House Prices Starting to Stabilise

Estate agents say rise in demand is having an impact

Estate agents say the return of buyers to the property market coupled with a fall in the numbers of properties for sale is causing house prices to start to stabilise.

According to Winkworth, pent-up demand from buyers who have been sitting on the fence has fueled much of the increase in activity in the property market. This in turn has boosted confidence among lenders who are now making more mortgage products available, making it possible for some first-time buyers to get onto the property ladder.

Many local estate agents reported seeing signs of a recovery at the beginning of this year and say that recent industry reports and statistics are several months behind.

Ian Dickson, Franchisee of Winkworth Hammersmith and Shepherd's Bush says: "The amount of genuine, good enquiries has risen by 50% since the end of last year. This is particularly true of first time buyers (with deposits) who have been around in good numbers. First time buyers are off the endangered species list.

"Time and time again we come across new evidence of prices stabilising," he said. "A recent example is a two bedroom flat that we sold in the peak in July 2007 for £405,000. The same property came onto the market this month and an offer was made of £390,000 – only a 4% reduction from the peak price."

Dominic Agace, Managing Director of Winkworth Franchising Ltd says: "In this period of Government intervention and low interest rates, there is a great opportunity for those with 20% equity plus to buy and sell prior to any potential interest rate rises next year, and this is driving much of the demand."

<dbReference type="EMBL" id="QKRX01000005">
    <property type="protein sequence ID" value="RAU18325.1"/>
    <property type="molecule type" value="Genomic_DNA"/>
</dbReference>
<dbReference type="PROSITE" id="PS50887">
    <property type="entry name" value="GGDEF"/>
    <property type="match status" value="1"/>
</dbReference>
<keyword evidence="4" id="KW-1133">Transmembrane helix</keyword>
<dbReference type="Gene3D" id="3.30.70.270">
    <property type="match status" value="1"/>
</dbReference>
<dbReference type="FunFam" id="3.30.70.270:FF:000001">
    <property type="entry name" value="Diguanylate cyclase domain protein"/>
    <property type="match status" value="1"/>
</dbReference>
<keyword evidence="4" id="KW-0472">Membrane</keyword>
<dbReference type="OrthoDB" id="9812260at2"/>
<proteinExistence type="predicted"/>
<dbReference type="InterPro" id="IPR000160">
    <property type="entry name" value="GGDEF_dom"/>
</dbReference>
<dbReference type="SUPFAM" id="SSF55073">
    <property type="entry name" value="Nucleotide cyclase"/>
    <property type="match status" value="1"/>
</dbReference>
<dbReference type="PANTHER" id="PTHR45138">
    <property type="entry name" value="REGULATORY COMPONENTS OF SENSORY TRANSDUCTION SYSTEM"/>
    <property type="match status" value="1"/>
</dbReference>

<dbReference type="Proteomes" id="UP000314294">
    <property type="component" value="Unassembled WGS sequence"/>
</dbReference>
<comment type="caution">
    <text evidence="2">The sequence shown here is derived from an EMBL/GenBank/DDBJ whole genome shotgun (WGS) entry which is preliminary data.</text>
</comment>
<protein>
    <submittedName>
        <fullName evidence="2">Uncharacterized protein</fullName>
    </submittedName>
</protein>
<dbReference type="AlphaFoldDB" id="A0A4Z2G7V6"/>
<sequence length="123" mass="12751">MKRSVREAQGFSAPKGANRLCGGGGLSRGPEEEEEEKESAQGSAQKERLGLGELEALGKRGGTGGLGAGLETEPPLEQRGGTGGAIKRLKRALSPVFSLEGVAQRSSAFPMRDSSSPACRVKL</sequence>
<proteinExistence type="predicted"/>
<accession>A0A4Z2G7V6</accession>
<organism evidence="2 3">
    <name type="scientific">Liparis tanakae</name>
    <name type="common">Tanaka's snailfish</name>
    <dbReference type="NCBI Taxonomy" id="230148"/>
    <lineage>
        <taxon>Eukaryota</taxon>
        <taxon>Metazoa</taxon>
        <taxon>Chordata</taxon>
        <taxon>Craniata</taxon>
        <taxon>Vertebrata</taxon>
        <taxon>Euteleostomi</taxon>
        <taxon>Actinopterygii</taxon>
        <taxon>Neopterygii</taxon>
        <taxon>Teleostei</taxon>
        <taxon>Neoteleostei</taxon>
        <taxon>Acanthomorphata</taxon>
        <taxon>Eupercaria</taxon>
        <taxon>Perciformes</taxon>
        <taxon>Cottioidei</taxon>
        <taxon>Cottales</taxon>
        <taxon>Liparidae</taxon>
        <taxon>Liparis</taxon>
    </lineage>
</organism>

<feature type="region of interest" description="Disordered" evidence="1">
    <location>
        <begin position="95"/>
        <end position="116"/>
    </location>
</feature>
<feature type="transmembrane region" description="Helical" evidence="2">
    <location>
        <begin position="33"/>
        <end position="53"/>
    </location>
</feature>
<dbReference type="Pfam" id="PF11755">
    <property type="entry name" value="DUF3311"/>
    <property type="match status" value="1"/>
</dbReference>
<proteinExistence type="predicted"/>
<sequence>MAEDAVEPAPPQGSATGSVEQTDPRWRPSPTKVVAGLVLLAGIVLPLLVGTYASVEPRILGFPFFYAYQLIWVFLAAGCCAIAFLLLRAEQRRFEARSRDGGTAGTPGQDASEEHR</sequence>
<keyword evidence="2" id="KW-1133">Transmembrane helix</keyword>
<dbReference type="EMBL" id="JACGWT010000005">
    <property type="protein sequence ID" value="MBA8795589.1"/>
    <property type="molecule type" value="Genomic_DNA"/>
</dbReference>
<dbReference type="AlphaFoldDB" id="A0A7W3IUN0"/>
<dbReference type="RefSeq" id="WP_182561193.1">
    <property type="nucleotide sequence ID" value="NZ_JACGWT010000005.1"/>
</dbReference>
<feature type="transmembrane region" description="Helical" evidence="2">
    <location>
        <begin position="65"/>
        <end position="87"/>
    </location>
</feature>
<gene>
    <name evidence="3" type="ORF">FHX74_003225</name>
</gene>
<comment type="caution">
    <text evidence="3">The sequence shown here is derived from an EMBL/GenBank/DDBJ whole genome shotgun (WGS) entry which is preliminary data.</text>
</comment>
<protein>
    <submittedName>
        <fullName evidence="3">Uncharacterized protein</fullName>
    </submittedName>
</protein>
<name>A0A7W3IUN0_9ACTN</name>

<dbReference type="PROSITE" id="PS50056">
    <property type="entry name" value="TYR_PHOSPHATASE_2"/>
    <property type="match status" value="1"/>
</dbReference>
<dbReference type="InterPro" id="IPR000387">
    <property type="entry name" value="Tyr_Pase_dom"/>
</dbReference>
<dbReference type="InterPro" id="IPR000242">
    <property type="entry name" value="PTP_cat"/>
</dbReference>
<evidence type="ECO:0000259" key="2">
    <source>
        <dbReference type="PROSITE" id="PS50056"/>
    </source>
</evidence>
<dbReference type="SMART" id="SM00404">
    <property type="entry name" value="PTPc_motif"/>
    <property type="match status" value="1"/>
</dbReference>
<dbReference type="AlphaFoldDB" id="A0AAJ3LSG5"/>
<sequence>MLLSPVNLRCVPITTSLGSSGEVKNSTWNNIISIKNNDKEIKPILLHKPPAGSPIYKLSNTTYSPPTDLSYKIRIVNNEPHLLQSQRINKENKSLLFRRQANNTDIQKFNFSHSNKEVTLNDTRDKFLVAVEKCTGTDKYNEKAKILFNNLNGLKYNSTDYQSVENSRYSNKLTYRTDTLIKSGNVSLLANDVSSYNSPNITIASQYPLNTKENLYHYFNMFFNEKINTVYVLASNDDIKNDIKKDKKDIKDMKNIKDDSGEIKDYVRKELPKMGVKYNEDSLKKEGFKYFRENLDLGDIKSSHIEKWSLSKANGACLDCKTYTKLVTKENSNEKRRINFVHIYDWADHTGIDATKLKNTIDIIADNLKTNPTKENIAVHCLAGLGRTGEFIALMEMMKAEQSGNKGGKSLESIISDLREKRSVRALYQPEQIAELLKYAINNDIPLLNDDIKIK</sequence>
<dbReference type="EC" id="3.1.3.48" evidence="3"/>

Prime locations appear to be faring even better. Research conducted by Winkworth shows that, on average, prime central London three bedroom houses actually increased in value by 0.04% between September 2008 and June 2009, compared to industry reports which suggest that, on average, UK prices were -3% in April 2009.

Agace says: "Properties in prime locations, i.e. favored streets in particular areas, may experience price growth this year. In these cases competition, driven by buyers looking to take advantage of property discounts and low interest rates, will push prices up due to a lack of alternative suitable properties. Without price growth properties are being held back from the market."

Winkworth say that while this could signal the start of the road to recovery for the housing market, the agency believes the data should be viewed with caution. They say they expect there to be greater activity levels in 2009, equating to an average of 10 to 15% more transactions than in 2008, but that restricted access to mortgages, combined with unemployment figures, will limit price growth this year, except for properties in prime locations which will remain an exception to the norm.

June 15, 2009